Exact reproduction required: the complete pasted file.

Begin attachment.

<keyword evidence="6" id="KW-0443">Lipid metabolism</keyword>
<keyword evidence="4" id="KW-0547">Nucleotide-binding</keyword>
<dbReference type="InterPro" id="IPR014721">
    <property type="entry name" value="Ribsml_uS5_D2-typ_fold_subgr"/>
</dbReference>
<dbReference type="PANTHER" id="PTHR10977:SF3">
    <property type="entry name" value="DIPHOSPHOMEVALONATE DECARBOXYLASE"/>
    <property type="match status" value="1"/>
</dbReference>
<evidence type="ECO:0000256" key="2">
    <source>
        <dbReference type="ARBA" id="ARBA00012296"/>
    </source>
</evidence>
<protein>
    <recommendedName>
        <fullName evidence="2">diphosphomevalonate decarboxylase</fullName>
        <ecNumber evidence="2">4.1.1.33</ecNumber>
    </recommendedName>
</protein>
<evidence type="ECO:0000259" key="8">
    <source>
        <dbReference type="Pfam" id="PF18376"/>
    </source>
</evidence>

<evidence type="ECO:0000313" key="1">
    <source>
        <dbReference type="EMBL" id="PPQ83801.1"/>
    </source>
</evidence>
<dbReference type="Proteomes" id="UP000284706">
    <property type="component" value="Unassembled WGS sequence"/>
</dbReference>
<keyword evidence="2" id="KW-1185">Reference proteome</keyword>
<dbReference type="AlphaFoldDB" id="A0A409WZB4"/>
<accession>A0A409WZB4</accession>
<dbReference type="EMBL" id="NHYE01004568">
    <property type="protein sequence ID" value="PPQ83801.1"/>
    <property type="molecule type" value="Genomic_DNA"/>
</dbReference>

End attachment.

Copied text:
<keyword evidence="6" id="KW-0443">Lipid metabolism</keyword>
<keyword evidence="4" id="KW-0547">Nucleotide-binding</keyword>
<dbReference type="InterPro" id="IPR014721">
    <property type="entry name" value="Ribsml_uS5_D2-typ_fold_subgr"/>
</dbReference>
<dbReference type="PANTHER" id="PTHR10977:SF3">
    <property type="entry name" value="DIPHOSPHOMEVALONATE DECARBOXYLASE"/>
    <property type="match status" value="1"/>
</dbReference>
<evidence type="ECO:0000256" key="2">
    <source>
        <dbReference type="ARBA" id="ARBA00012296"/>
    </source>
</evidence>
<protein>
    <recommendedName>
        <fullName evidence="2">diphosphomevalonate decarboxylase</fullName>
        <ecNumber evidence="2">4.1.1.33</ecNumber>
    </recommendedName>
</protein>
<evidence type="ECO:0000259" key="8">
    <source>
        <dbReference type="Pfam" id="PF18376"/>
    </source>
</evidence>

<evidence type="ECO:0000313" key="1">
    <source>
        <dbReference type="EMBL" id="PPQ83801.1"/>
    </source>
</evidence>
<dbReference type="Proteomes" id="UP000284706">
    <property type="component" value="Unassembled WGS sequence"/>
</dbReference>
<keyword evidence="2" id="KW-1185">Reference proteome</keyword>
<dbReference type="AlphaFoldDB" id="A0A409WZB4"/>
<accession>A0A409WZB4</accession>
<dbReference type="EMBL" id="NHYE01004568">
    <property type="protein sequence ID" value="PPQ83801.1"/>
    <property type="molecule type" value="Genomic_DNA"/>
</dbReference>